It is widely agreed that one of the most prevalent and growing type of elder abuse is family financial exploitation. Millions of older adults and their families will experience EFFE. Elder family financial exploitation (EFFE) occurs when a family member as the perpetrator is involved in the illegal, unauthorized, or improper use of an elder’s resources including financial assets or property. Elder Family Financial Exploitation is part of a larger emerging elder justice crises with unmeasured costs and consequences for older adults, their families, and society.
Learn about EFFE
Older adults and their families don’t have to just wait and take a chance of experiencing the all too common EFFE. Use these resources to identify and prevent against the risks of exploitation.
Learn the facts about EFFE so that you can protect yourself and others. The consequences and costs of EFFE go well beyond the older victim.
Use these six strategies that proactively address ways to prevent EFFE and the harms that it causes.
Research findings for family professionals
As part of a research project the current literature on EFFE is cited below to inform public awareness, professional education and public policy.
The research project “When it’s Family: The meaning and experience of family financial exploitation” is led by professor Marlene Stum from the University of Minnesota Extension. The need for and design of this project evolved from ongoing conversations with key Minnesota Elder Justice Center leaders. The mission of the Minnesota Elder Justice Center is to mobilize communities to prevent and alleviate abuse, neglect and financial exploitation of elders and vulnerable adults. The project priorities to inform public awareness, professional education, and public policy align with those identified in the National Elder Justice Roadmap, a joint initiative of the U.S. Departments of Justice, and Health and Human Services.
Betz-Hamilton, A. E., Stum, M. S., & Chan, A. C. Y. (2022). Elder family financial exploitation offenders: Examining the complexities of problematic behaviors. Victims & Offenders, Advanced online publication. https://doi.org/10.1080/15564886.2022.2040068
This study explores the range and scope of problematic behaviors of EFFE offenders; and examines common combinations of EFFE offenders’ problematic behaviors.
Kilaberia, T. R., & Stum, M.S. (2021) Successful Family-Driven Intervention in Elder Family Financial Exploitation: A Case Study, The Gerontologist, https://doi.org/10.1093/geront/gnab145
The prevalence and consequences of elder family financial exploitation reinforce the need for a range of effective intervention strategies. This article describes how and why one family successfully intervened in the family-based financial exploitation, constructing, and achieving meaningful processes and outcomes for the specific family and context.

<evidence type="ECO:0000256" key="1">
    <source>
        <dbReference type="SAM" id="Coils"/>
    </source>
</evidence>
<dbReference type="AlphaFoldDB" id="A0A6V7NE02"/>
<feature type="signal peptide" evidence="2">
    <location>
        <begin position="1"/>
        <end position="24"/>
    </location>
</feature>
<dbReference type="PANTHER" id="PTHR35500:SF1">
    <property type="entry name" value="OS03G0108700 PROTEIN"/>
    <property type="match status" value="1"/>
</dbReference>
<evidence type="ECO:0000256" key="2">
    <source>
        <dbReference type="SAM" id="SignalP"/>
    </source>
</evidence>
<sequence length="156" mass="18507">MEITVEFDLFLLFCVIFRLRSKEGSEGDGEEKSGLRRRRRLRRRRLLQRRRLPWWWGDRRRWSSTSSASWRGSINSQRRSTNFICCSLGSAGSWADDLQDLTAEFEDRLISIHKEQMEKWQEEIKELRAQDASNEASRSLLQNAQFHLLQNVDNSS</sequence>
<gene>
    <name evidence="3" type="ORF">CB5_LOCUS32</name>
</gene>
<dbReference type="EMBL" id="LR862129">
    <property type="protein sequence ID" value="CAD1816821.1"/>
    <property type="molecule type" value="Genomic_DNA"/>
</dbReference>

Chan, A. C. Y., & Stum, M. S. (2022). A family systems perspective of elder family financial exploitation: Examining family context profiles. Journal of Applied Gerontology, 41(4), 945-951. https://doi.org/10.1177/07334648211056927
Informed by Family Systems Theory, this study examines the interwoven nature of intergenerational family structures and roles in which elder family financial exploitation (EFFE) takes place. The findings call attention to the potential for multiple victims and multiple perpetrators working collaboratively over time. The profiles suggest EFFE may occur in any family structure (e.g., nuclear, step, extended and any family size), regardless of a family member’s gender, marital status or birth order. Specifically, the findings begin to provide empirical support that perpetrators may be intimate partners/spouses and include a range of relationship types (in-laws and grandchildren) in addition to adult children.
Chan, A, & M. Stum. (2020). The state of theory in elder family financial exploitation: A systematic review. The Journal of Family Theory and Review. https://doi.org/10.1111/jftr.12396
This systematic review addresses the current state of theory in EFFE and offers new family systems perspectives for future investigation and research.
Dive deeper with webinars
Webinars for professionals from professor of gerontology and family economics Marlene S. Stum, University of Minnesota. Professor Stum is also the primary investigator for “When it’s family: The meaning and experience of family financial exploitation.”
Watch this 1-hour webinar Elder Family Financial Exploitation: An Insiders Perspective from professor of gerontology and family economics Marlene S. Stum, University of Minnesota. This webinar is for professionals hosted by North Central Region Aging Network (NCRAN) in February, 2019.
The webinar specifically addresses:
Study purpose, sample and research methods.
The complexity and realities of elder family financial exploitation (EFFE).
The costs and consequences of EFFE on family systems.
Opportunities and gaps in EFFE prevention education.
Watch this 1-hour webinar Elder Family Financial Exploitation: The Critical Role of Concerned Family Members in the Lives of Victims from professor of gerontology and family economics Marlene S. Stum, University of Minnesota. This webinar is for professionals hosted by North Central Region Aging Network (NCRAN) in February, 2021.
The webinar specifically addresses:
Motivation and goals—what concerned family members are trying to accomplish when getting involved.
Roles and tasks involved in helping victims.
Costs and consequences of being in the helping role for concerned family members.
Prevention education needs, challenges and opportunities.